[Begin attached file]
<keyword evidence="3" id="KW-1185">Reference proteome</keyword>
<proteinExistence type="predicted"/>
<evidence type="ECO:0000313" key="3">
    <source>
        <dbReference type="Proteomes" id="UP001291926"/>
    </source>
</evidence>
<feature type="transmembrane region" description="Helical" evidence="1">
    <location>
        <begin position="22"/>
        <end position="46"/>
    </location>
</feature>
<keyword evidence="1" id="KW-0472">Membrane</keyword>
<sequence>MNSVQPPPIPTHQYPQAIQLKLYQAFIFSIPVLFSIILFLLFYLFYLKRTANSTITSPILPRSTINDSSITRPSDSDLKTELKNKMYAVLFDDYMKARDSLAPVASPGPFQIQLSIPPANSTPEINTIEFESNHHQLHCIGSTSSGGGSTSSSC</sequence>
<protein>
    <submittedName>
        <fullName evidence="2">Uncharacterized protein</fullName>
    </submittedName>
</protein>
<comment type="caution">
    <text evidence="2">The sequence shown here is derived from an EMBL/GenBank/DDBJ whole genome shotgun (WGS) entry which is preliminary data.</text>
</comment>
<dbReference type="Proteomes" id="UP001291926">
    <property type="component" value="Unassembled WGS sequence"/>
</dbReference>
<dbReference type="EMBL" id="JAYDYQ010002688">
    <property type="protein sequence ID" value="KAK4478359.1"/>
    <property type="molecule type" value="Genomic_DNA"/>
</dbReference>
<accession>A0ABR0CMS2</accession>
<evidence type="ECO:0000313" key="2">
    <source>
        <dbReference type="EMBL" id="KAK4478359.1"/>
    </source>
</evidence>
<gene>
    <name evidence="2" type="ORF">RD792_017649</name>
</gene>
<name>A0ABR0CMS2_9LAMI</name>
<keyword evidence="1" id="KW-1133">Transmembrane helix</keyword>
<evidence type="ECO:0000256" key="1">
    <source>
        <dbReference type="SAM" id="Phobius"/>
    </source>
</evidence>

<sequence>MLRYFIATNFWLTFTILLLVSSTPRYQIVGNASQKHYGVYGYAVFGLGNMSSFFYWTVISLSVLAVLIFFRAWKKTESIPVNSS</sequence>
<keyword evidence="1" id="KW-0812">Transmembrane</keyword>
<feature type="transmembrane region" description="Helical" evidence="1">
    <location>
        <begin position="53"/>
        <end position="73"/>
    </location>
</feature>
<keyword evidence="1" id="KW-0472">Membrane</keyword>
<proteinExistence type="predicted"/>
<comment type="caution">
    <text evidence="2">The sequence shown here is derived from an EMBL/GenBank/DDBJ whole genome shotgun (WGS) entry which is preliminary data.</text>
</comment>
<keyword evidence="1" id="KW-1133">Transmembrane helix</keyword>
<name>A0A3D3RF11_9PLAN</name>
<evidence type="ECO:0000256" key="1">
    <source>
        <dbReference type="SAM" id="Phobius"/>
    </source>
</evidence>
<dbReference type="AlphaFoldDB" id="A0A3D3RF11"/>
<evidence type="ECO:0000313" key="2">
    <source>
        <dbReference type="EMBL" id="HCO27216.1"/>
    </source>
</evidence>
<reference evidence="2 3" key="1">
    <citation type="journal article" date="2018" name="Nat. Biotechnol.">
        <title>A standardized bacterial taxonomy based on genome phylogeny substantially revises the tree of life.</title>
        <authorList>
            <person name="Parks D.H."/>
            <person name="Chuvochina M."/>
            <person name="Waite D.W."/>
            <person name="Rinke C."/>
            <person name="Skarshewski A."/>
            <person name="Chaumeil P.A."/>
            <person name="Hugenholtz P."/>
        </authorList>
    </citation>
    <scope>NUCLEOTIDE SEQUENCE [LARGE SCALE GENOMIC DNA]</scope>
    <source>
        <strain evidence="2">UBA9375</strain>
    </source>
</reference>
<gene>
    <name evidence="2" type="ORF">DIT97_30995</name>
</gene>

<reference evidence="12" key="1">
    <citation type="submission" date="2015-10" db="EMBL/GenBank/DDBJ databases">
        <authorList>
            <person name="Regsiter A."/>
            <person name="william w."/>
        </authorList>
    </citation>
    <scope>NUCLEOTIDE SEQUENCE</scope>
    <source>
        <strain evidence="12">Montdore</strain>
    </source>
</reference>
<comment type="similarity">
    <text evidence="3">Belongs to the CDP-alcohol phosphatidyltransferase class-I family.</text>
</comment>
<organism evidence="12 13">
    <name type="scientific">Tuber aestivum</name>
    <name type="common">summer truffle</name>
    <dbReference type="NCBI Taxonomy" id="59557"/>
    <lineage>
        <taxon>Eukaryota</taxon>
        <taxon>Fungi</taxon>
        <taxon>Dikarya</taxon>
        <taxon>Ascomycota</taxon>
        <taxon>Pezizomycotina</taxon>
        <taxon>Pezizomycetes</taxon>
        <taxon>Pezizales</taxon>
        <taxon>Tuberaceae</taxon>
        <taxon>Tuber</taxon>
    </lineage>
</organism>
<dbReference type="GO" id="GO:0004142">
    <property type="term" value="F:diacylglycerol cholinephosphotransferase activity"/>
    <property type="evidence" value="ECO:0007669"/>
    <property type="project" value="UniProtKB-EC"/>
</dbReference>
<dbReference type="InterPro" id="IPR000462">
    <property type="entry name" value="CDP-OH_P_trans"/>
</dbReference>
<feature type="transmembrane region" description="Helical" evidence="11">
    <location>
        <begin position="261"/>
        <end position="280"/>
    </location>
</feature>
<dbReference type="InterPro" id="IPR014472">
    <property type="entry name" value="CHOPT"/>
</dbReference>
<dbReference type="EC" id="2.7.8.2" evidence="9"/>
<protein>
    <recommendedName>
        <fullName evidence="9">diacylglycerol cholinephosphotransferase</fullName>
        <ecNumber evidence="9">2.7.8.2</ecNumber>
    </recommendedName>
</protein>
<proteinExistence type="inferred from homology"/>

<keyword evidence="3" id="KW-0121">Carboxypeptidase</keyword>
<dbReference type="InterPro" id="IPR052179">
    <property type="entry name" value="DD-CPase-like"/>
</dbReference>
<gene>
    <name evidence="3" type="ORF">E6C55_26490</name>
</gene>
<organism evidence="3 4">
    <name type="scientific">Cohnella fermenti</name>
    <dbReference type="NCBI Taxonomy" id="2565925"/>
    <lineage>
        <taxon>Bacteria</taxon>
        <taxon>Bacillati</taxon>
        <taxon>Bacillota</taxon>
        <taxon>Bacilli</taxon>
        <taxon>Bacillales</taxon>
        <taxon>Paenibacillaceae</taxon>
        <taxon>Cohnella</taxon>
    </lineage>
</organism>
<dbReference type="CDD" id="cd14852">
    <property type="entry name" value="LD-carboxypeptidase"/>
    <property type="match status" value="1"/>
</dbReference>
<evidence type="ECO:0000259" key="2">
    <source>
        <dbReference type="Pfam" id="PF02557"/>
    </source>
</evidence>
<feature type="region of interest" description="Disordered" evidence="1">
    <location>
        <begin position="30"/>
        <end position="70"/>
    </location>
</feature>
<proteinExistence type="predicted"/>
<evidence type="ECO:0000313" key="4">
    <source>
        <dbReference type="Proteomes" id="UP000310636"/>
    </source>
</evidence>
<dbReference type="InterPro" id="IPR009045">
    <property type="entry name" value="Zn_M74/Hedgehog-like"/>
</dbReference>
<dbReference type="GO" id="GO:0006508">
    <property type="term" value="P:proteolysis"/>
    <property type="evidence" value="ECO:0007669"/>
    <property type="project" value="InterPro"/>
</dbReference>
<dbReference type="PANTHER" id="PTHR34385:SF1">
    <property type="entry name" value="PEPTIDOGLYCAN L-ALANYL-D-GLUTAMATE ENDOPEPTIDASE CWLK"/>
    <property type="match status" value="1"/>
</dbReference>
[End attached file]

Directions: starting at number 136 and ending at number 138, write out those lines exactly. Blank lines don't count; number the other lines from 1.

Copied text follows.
        <end position="280"/>
    </location>
</feature>